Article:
Carved Innocence

“Carve my face just like it is, okay?” Juliet turned to see how her hair would look piled up on top of her head in a messy knot. The result was unappealing so she let her long, dark locks tumble back down to cover her back.

When she took her eyes off the riveting image of herself, she was almost surprised by the other presence in the room. She was so used to speaking to herself, that it was hard to remember how to act when she did have company.

“Of course, my lady. I would dare not insult you by creating a lesser image than the one you see before you in the glass.” This courtly nonsense was exactly what any poor artist who lived on the whims of the rich was supposed to say.

Juliet didn’t smile. She wouldn’t smile unless absolutely delighted. The uncles that raised her had taught her that facial expressions could cause lines in older age, and they strictly forbade them. Juliet was their prize, their secret weapon, growing into womanhood in relative secrecy and almost absolute privacy in order to be unleashed upon the world at precisely the right moment. Until she was out of their hands – and, if they had their way, she never would be, not entirely – she would do as they said and would be rewarded and punished accordingly.

The artist was one of her rewards. Juliet knew that she was beautiful. But her uncles didn’t know that she was growing shrewd, locked as she was inside the walls of the estate they’d allocated to her. She asked questions of the servants and bribed or charmed them to answer her despite their fears. She discovered how she could get what she wanted. In time, her intelligence might prove dangerous to her kin, and she might become a force to be reckoned with in quite a different way than her uncles had planned for.

But now, having just celebrated her fourteenth birthday, Juliet was getting a statue carved of her. Her uncles had been surprised. “Not a portrait?” they’d asked. “No,” she’d answered. “A statue. Of me in robes. Like a wise woman of the old days.” When they’d begun to complain about the cost of such an endeavor, she’d pouted, frowned, and wrinkled her brow. They had become alarmed, remembering the tantrums she’d had as a little girl and had quickly agreed. “Alright then,” they’d said. “As a birthday gift. How’s that?” She had let her face slacken, thanked them politely, and had walked away softly, demonstrating her perfect posture and the pleasing way her hair swayed back and forth lightly with every step.

Now the artist was taking some sketches of her. Juliet had been worried, at first, that her uncles had gotten confused or had tried to foist a portrait on her after all, but the artist had reassured her. “Ah, no, fair lady, I need the sketches in order to be able to work even when I am not in your presence. Have you not heard about artists and their muses? We do not always work at the most convenient of times.”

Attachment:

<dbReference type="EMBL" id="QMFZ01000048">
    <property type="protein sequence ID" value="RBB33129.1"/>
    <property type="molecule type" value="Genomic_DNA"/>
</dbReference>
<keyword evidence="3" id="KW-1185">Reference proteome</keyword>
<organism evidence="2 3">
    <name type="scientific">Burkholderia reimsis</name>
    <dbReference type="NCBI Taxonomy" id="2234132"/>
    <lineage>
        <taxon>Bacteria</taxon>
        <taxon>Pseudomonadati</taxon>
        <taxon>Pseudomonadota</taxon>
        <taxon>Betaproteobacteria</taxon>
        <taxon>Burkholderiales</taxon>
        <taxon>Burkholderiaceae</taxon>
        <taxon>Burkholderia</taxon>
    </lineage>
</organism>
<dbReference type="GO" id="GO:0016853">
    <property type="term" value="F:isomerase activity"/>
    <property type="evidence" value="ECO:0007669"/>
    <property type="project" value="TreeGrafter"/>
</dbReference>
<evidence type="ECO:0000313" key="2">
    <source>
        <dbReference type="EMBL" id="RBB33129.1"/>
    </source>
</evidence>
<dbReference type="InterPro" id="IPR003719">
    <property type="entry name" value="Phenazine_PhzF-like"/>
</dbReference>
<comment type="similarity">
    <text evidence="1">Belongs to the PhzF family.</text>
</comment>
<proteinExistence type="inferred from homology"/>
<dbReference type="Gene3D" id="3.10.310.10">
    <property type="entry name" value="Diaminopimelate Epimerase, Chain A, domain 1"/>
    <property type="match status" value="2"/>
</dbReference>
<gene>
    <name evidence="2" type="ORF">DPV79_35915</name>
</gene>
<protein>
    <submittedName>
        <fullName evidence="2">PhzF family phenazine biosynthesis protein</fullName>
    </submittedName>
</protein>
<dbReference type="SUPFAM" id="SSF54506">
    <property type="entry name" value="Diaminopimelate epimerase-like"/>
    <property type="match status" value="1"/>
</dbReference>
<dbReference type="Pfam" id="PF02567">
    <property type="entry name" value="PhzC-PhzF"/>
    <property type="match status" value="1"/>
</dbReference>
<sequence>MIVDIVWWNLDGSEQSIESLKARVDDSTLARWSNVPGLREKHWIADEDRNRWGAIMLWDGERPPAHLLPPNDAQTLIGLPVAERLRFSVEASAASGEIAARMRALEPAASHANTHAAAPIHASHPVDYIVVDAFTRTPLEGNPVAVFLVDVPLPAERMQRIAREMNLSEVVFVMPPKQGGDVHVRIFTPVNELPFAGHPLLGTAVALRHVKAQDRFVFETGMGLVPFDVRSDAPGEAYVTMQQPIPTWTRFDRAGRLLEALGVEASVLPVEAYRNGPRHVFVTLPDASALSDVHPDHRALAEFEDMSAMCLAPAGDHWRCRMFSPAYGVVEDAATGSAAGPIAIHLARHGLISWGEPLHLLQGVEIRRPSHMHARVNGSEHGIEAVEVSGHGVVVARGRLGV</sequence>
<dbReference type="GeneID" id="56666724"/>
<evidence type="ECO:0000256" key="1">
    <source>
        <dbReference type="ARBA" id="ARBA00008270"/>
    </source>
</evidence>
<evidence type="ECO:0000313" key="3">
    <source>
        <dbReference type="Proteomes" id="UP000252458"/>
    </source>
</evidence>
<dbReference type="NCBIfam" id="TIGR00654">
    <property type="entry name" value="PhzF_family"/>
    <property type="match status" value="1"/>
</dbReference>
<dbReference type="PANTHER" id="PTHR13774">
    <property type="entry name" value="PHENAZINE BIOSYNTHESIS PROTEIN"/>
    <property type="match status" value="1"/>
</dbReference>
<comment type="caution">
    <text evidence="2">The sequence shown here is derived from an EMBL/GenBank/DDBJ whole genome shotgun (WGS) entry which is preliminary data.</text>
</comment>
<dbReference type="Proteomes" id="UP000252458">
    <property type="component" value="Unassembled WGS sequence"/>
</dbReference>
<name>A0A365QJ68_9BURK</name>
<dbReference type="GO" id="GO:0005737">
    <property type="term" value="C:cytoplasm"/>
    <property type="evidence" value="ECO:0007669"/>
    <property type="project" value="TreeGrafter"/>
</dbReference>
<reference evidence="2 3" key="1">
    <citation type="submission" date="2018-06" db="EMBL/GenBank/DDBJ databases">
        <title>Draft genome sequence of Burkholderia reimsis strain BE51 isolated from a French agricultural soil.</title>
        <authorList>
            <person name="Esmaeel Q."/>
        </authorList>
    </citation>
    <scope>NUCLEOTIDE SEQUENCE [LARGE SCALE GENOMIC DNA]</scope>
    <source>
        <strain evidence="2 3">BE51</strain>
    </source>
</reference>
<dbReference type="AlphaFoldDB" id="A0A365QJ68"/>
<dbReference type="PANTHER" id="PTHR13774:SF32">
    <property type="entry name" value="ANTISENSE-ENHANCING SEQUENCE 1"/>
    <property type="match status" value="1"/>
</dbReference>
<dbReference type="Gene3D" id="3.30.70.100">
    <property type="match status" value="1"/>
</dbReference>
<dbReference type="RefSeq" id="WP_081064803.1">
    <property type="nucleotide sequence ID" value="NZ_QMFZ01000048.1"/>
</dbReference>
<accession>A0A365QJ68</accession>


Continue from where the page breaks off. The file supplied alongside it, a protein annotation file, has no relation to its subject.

Juliet had spent her morning doing what she always did. She read poetry aloud in front of the mirror, listening to the resonance of her voice and practicing to make the tones more pleasing. She sat at the harp and played it for a while, eyes wide open, not getting lost in the music as she’d read in books that some people did. She couldn’t get lost in anything, not because the artist was there, but because she’d been raised to be aware of herself at every moment. She always thought of the way she held herself, moved, expressed her physicality in all its aspects.

The only time she could get lost was when she gazed in the mirror. Only when she saw that she was doing everything correctly and that there would be no lashes, no punishments, no chastising and shaming words from her masters – only then was she able to relax into herself.

It was when Juliet was gazing in the mirror and the weight came off her shoulders that the artist saw the human being in her. Before that, she had seemed like an automaton, a puppet being moved on strings. The artist began to sketch furiously, terrified of losing the one glimpse of this girl whose innocence was never allowed to flourish.

Next moment, Juliet heard the call from one of her masters and the weight of her uncles, their friends and their enemies seemed to sit back on her so that her posture became once more an act of will.

Ten

One is unnoticeable. To others.

Two is still unnoticeable. Except to myself.

Three is so little that only sharp-eyed will catch it.

Four is within normal fluctuation.

Five is still not enough to talk about.

Six is noticeable but the tactful will ignore it.

Seven is enough to talk about, in whispers.

Eight is undeniable.

Nine is unignorable.

Ten is the end of the world.

A Personal Ad

On the grandest of summer days, beneath a willow tree in the beautiful park that I can see from my bedroom window, I met my true love.